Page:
Who is to blame for this legal lottery that has been erasing LGBTI stories in Australia for decades?
Politicians, sure, but it has long been painful and depressing to me how slow Australia’s media and publishing industries have been to recognize and disseminate the message about this disconnect. It’s impossible to argue they’re reflecting audience sentiment, when all polling on marriage equality places community support at over 70%.
The solution is staring Australians in the face: a free vote of federal ministers on the floor of the nation’s parliament could enact marriage equality here in less than a week.
Yet national legislation that would sweep aside state anomalies is considered so controversial it put us in a holding pattern on marriage equality years ago.
We have a sitting prime minister – Malcolm Turnbull – who supports marriage equality, but the political deal-making when he ousted Tony Abbott saw him sign away the parliamentary vote he once publicly backed. Instead, he has a plan for a divisive referendum at a time and in a manner he’s reluctant to reveal.
In the fallout of the Bulmer-Rizzi case, South Australia’s highest-profile conservative politician, Christopher Pyne, was quick to call for overseas same-sex marriages to be recognized in Australian states and territories.
But his approach illustrates the problem in a nutshell. Although he is a supporter of marriage equality, Pyne would rather advocate for a piecemeal solution that would protect visiting international LGBTI couples long before Australians.
When our leaders start to campaign for the human rights of guests instead of residents, they have lost touch with exactly who they represent in parliament.
Pyne’s words also imply he thinks marriage equality in Australia is so far away we’d best jet off to countries that support our relationships and benefit from a legal loophole.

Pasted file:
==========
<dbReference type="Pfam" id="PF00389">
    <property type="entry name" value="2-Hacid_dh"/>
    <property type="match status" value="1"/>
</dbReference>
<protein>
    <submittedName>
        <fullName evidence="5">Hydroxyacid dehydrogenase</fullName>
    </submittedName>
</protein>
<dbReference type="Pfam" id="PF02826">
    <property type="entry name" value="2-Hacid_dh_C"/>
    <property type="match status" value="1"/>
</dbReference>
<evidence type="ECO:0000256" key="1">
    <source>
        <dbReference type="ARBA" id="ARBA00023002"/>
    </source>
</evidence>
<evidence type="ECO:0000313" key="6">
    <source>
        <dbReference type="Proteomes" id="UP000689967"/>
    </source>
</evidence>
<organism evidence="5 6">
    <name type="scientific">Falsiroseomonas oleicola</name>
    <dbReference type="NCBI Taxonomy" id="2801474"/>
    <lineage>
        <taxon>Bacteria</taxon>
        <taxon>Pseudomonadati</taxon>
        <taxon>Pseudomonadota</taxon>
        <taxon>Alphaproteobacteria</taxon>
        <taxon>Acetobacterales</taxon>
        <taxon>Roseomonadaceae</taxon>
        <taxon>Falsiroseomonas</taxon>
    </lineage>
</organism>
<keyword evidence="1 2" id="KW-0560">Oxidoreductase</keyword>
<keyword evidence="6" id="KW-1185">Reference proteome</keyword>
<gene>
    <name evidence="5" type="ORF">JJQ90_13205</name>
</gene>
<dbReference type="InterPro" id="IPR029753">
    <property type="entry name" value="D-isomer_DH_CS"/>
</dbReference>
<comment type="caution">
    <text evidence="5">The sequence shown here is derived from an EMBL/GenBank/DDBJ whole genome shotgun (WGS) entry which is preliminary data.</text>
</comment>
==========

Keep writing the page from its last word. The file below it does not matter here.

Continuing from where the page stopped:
This behavior is far from isolated in Australia. Our tendency to overlook our creatives in favour of international artists – our ‘cultural cringe’ – is cast into the shade by this even stronger legislative blind spot for all domestic human rights. It’s only ‘bad’ if it makes world news. It only warrants a state premier’s apology when it happens to a foreign national. Fix it by sorting out the laws that the world is watching.
We were caught out treating Marco Bulmer-Rizzi with the heartlessness of our penal-colony roots, and, putting his confidence aside, Jay Weatherill will come up against plenty of homophobic politicians and public servants in his journey to amend David Bulmer-Rizzi’s death certificate. I’m anticipating the British media will track this Australian story closest.
Despite all our ‘fair go’ slogans – or perhaps because of them – there has just never been enough outrage about marriage equality in this country to drive the issue from a statistic into a legal reality. That we got a kick along only as the result of the untimely death of a young gay tourist is shameful.
Michael Burge is an Australian journalist and writer who publishes at burgewords.com. His memoir ‘Questionable Deeds: Making a stand for equal love’ is available in paperback and as an eBook from Amazon UK Amazon US and Amazon Australia. Paperbacks are also available from LGBTI bookshops in Sydney and Melbourne.